Scholarships support adults seeking new skills and careers
“How am I going to pay the bills?” thought Bob Hildreth, the day in 2007 when he was laid off from Ainsworth in Grand Rapids, where he had worked as a millwright for 10 years.
Hildreth filed for unemployment and headed back to school on the federal dislocated worker program. When he graduated from Mesabi Range College in 2009, though, the job market was even worse. With few prospects and no more resources to fund additional education, Hildreth wasn’t sure what to do. Then a relative told him about the Adult Scholarship program administered by the Arrowhead Economic Opportunity Agency (AEOA).
The Adult Scholarship program doesn’t just give local adults money to go back to college, it helps them find a career path. A career counselor works with each participant to determine what education they need to pursu ea career that fits not only the student specifically, but also the Itasca County area as a whole.
Hildreth applied to AEOA at the same time a new Industrial Technology and Power Generation program was starting at Itasca Community College (ICC) to build an employee pool for Minnesota Power. It seemed like a perfect fit. Wanting to stay in the area, Hildreth, who lives in Coleraine, considered Minnesota Power one of the key employers in Itasca County and became a member of the first “Power Gen” class.
Support translates to success
The biggest challenge of being a full-time student wasn’t the countless hours of studying. It was the economic impact the choice would have on his family, particularly during a recession. “Being a student doesn’t pay very well,” he said. “I have a family, I had heating bills and a mortgage to pay. There just wasn’t a lot of flexibility.”
The Adult Scholarship program provides up to $4,000 to each participant, of which up to $2,000 can be used for living expenses, daycare and even mileage. Traditional scholarships and Pell grants will only help pay for books and tuition costs.
“Getting this scholarship lifted a huge weight off my shoulders,” Hildreth said. In fact, he says that taking away some of that worry was part of the reason for his success. Hildreth also credits the career counseling part of the AEOA adult education program in his success. “Tawnya was very helpful and clear on what goals I needed to achieve,” he said.
Tawnya Maras, case manager for the program since its inception in 2003, assists participants like Hildreth in developing education and employment plans. Working with Hildreth was a real joy, she said.
“It’s so nice to see people succeed,” said Maras. “Some people don’t know that there is a light at the end of the tunnel, but then they complete the program, find a job and they become self-sufficient. It is very rewarding.”
The Adult Scholarship program was designed to benefit what Maras refersto as “the gray area”: adults in lower middle-income and working poor households who do not qualify for full federal or state post-secondary grants, but need financial assistance to earn a degree or certification.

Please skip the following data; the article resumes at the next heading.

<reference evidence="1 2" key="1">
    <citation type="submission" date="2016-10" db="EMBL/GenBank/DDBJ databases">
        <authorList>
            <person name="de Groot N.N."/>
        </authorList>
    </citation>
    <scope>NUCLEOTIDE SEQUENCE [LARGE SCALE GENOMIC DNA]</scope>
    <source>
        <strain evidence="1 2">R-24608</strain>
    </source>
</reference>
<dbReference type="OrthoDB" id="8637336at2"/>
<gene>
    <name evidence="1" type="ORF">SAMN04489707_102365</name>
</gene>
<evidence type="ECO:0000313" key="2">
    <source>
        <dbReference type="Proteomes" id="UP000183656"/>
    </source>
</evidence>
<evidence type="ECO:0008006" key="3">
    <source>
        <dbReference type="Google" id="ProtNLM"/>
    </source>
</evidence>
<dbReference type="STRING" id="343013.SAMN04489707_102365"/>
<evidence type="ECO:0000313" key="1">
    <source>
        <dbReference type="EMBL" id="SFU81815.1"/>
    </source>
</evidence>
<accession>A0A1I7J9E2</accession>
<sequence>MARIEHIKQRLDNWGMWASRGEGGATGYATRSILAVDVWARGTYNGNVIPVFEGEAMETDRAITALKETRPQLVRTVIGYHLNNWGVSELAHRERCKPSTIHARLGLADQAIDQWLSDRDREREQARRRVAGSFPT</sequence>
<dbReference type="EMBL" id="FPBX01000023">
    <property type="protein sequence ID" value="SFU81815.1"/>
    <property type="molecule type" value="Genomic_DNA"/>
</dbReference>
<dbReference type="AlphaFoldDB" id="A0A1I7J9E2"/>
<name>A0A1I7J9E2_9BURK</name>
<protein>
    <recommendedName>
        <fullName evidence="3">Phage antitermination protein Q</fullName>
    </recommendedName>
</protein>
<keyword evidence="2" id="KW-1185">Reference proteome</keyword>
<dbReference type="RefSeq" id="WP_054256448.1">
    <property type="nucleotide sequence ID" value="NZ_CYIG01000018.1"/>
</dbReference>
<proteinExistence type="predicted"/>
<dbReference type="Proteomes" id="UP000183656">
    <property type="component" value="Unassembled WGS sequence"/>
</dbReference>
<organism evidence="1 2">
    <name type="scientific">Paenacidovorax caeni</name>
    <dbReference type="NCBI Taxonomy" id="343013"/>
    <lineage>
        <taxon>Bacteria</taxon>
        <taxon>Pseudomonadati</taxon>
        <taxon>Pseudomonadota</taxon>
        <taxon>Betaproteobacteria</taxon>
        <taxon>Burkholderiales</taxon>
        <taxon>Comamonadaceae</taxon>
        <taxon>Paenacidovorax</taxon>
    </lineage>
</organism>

Gwen Grell has been the director of the Adult Scholarship program since 2003. “An educational foundation is essential for economic vitality, and people lacking education have trouble competing in the workforce,” she said. “This program is set up to assist Itasca County adults who want to stay in Itasca County with moving up the economic ladder. With the current economic downturn, it is more important than ever to assist this population with attaining the education and skills that they need to be competitive in this difficult job market.”
Approximately 60 Itasca County adults are enrolled currently in the program. Most attend ICC (47 percent) or Hibbing Community College (22 percent); 15 percent have attended Bemidji State. Additional partnerships have been made with Northwest Technical College in Bemidji and St. Scholastica and Lake Superior College in Duluth. Fields of study vary: dental hygiene, law enforcement and nursing, business, diesel mechanics, electricians or power generation like Bob Hildreth.
Today Hildreth is an environmental system operator at Minnesota Power’s Boswell Energy Center in Cohasset. He was hired two weeks before graduating in May 2011. He hopes to land other employment opportunities at Minnesota Power as they arise, and retire from there.
Want to apply?
You may qualify for an AEOA scholarship if
- You are 25 years of age or older
- Live in Itasca County
- Plan to live and work in Itasca County upon completion of schooling
- Meet income guidelines that are 275% of federal poverty guidelines or below (adult supporting afamily of 4 can earn $6,192 a month or less)
- Maintain at least a “C” (2.0) grade-point average during the program
Adult scholarships make a difference
- Since 2003, approximately 150 Itasca area adults have received AEOA Adult Scholarships.
- 80 of them already have found jobs in their respective fields.
- Roughly 60 percent of those people were unemployed when they started the program.
- Others have increased their wages between $5 to $10 more an hour.
The Adult Scholarship program has distributed $1.292 million in Blandin Foundation grant funds since 2003. The Foundation also provides scholarships for high school seniors and young adults directly through its Education Awards Program, and through a grant to Itasca Community College. For more information, visit the “Apply for a Scholarship” page of the Foundation’s Itasca area website:http://itasca.blandinfoundation.org.